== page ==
science of love

On my regular hops across the net and specially Wikipedia, I come across some fine gems. They usually crack me up or set me thinking. In some cases, they astonish me. As was the case this morning.

Having done my share of pyschology classes and reading on Jung and such, this shouldn’t have come as a surprise. The emotion – Love – broken down into its various forms. Thought it made sense enough to post.

The Triangular Theory of Love.

The rubric is based on 3 factors:

1. Intimacy

2. Passion

3. Commitment.




The explanation of each: [source:wikipedia]

1. Nonlove is the absence of all three of Sternberg’s components of love.
2. Liking in this case is not used in a trivial sense. Sternberg says that this intimate liking characterizes true friendships, in which a person feels a bondedness, a warmth, and a closeness with another but not intense passion or long-term commitment.
3. Infatuated love is often what is felt as “love at first sight”. But without the intimacy and the commitment components of love, infatuated love may disappear suddenly.
4. Empty love: Sometimes, a stronger love deteriorates into empty love, in which the commitment remains, but the intimacy and passion have died. In cultures in which arranged marriages are common, relationships often begin as empty love and develop into one of the other forms with the passing of time.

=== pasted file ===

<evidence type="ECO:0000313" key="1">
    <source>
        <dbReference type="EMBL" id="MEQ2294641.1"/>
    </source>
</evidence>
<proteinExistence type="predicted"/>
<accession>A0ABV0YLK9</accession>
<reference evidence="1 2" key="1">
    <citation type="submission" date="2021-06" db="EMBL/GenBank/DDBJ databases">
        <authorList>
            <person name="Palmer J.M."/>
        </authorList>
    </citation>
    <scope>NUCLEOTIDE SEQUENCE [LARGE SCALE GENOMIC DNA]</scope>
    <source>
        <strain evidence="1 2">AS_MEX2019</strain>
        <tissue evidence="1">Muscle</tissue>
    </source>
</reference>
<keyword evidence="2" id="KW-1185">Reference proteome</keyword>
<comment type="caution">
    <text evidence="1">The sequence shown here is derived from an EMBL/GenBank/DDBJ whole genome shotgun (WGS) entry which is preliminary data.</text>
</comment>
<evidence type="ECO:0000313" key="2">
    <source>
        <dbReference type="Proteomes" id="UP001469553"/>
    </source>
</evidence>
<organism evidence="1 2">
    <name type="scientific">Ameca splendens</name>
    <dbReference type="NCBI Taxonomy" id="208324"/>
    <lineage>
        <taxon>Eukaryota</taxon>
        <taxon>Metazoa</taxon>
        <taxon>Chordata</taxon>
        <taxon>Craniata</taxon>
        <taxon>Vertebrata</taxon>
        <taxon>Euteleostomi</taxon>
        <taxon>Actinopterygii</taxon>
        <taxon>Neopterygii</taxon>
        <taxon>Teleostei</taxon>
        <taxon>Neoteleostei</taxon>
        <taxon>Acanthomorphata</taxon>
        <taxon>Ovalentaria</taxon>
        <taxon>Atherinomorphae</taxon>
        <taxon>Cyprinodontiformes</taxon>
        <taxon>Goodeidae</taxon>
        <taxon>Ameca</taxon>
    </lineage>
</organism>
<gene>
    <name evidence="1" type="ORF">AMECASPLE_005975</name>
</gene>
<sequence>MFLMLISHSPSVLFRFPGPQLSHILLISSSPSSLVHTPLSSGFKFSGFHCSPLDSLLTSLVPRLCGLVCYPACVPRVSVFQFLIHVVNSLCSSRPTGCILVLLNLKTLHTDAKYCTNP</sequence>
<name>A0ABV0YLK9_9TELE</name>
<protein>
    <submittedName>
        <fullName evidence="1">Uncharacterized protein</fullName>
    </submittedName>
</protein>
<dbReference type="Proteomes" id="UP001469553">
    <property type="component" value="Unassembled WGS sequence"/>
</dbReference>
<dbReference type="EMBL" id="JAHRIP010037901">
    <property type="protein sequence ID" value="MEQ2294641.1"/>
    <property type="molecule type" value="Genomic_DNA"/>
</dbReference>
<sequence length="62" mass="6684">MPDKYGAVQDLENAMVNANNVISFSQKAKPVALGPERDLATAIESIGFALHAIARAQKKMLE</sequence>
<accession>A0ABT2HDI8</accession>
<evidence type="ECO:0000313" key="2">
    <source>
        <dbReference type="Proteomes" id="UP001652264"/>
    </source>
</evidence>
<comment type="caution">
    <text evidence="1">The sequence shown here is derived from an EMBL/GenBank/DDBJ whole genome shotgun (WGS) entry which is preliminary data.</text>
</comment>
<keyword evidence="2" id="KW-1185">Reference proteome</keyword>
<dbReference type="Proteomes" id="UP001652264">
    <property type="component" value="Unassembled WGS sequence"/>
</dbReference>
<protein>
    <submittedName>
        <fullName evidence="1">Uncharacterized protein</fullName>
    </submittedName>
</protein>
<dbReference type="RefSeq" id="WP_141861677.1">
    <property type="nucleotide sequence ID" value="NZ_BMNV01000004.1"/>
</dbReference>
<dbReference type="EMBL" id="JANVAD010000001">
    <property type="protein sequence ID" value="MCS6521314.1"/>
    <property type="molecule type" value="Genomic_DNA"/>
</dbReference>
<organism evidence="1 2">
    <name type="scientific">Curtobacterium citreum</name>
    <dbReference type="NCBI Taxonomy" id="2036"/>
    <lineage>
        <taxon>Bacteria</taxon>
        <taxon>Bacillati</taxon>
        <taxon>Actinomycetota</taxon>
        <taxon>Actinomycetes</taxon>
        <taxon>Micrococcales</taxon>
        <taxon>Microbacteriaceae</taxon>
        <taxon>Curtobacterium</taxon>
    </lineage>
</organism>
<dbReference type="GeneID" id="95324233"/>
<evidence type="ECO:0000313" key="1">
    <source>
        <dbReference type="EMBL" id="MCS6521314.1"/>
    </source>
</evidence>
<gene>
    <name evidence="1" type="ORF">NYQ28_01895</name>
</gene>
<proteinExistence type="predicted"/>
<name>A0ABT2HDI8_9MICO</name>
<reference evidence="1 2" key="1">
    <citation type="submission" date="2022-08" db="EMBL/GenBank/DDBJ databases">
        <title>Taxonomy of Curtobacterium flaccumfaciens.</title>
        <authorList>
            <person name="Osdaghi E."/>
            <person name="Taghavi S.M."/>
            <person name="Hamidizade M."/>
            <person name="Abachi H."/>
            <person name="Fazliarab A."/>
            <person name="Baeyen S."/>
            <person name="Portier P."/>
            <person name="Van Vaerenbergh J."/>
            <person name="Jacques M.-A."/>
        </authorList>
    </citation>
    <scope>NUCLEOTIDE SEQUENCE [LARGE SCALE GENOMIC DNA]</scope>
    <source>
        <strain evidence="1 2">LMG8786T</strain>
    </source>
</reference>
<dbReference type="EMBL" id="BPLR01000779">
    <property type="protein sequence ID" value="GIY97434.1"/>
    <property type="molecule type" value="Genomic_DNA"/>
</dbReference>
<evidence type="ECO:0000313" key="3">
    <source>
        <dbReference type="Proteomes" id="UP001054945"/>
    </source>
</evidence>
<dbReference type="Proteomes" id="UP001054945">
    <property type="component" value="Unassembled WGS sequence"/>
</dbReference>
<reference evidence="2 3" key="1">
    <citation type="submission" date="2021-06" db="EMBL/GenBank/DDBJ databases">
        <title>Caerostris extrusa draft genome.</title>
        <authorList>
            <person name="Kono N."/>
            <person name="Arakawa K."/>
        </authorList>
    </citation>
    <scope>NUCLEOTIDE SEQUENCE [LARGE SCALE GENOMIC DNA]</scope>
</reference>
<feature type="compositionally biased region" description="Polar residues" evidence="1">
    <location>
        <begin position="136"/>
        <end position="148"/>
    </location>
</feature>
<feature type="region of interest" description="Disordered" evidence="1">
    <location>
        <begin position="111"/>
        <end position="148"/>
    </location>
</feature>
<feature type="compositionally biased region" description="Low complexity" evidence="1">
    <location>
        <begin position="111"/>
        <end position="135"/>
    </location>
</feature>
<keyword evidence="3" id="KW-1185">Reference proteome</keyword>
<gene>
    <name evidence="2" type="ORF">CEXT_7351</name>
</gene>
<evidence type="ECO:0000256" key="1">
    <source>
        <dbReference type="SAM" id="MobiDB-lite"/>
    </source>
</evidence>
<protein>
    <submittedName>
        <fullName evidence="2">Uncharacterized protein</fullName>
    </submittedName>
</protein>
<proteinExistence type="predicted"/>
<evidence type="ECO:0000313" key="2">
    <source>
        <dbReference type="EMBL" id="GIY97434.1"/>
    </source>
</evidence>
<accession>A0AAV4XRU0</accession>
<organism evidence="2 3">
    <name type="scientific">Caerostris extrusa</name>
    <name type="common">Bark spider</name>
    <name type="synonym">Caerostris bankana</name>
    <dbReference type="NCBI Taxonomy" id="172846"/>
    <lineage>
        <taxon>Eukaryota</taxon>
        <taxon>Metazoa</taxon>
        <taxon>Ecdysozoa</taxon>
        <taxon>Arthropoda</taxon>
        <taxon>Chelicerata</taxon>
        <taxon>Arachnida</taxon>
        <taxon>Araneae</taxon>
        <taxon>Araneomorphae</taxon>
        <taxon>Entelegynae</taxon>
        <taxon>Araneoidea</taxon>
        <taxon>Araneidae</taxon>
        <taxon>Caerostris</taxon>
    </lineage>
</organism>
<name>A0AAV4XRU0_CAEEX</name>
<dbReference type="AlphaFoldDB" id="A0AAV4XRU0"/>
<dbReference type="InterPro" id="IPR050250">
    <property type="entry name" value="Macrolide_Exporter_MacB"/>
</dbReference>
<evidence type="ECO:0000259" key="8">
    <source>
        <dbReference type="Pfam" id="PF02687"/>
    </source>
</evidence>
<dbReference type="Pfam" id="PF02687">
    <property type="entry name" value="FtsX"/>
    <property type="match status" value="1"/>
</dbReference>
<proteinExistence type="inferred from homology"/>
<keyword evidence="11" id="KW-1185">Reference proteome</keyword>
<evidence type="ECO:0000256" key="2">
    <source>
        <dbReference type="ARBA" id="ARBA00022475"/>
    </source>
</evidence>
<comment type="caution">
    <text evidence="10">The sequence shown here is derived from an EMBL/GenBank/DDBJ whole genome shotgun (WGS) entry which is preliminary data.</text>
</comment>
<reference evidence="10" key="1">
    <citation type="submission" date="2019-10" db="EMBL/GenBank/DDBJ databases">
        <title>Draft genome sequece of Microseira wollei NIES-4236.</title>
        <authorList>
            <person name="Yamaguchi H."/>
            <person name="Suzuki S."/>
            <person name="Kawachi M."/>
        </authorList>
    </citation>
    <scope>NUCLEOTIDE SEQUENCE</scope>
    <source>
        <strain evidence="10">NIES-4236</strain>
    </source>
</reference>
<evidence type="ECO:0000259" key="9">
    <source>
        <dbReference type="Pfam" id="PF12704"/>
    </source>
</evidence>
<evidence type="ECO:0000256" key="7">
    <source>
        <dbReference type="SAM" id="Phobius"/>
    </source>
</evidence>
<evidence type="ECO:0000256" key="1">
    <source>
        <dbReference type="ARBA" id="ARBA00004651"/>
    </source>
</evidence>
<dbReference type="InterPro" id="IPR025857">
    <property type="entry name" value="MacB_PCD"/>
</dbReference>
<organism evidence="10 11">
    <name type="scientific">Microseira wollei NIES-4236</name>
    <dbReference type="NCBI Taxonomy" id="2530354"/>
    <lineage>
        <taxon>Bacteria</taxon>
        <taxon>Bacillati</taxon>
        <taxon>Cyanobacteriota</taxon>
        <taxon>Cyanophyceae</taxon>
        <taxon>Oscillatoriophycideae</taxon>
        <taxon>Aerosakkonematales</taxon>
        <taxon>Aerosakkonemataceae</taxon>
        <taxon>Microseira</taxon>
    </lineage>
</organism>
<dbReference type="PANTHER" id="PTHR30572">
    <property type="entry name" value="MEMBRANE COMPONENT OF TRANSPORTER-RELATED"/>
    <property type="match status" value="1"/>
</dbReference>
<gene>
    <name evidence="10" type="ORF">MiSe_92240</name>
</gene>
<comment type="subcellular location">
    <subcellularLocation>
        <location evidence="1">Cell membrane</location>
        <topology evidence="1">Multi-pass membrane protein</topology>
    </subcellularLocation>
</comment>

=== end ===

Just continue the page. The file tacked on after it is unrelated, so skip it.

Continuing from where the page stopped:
5. Romantic love: Romantic lovers are bonded emotionally (as in liking) and physically through passionate arousal.
6. Companionate love is often found in marriages in which the passion has gone out of the relationship, but a deep affection and commitment remain. Companionate love is generally a personal relation you build with somebody you share your life with, but with no sexual or physical desire. It is stronger than friendship because of the extra element of commitment. The love ideally shared between family members is a form of companionate love, as is the love between deep friends or those who spend a lot of time together in any asexual but friendly relationship.
7. Fatuous love can be exemplified by a whirlwind courtship and marriage in which a commitment is motivated largely by passion, without the stabilizing influence of intimacy.
8. Consummate love is the complete form of love, representing the ideal relationship toward which many people strive. Sternberg cautions that maintaining a consummate love may be even harder than achieving it. He stresses the importance of translating the components of love into action. “Without expression,” he warns, “even the greatest of loves can die” (1987, p.341). Consummate love may not be permanent. For example, if passion is lost over time, it may change into companionate love.
Nice eh? Know where all you’ve been? Ive probably traipsed all over the Bermuda triangle, and sunk happily somewhere along the way.
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17 replies on “science of love”
  1. says: Lakshmi

    “Science of Love”, “In the mood for a kiss”, “In the mood for love”. Hmm.. someone sure is paving the way for Feb, huh? Are the hints making any kind of mark on the significant other at all?

  2. says: bApHoMEt

    COme to think about it, I think I was always in ‘Infatuated Love’ corner. Not that I regret anything, but it always was Infatuated love, with a bit of Fatuous Love thrown in.

    This traingle does make sense.

    “Ive probably traipsed all over the Bermuda triangle, and sunk happily somewhere along the way.”


  3. says: Praveen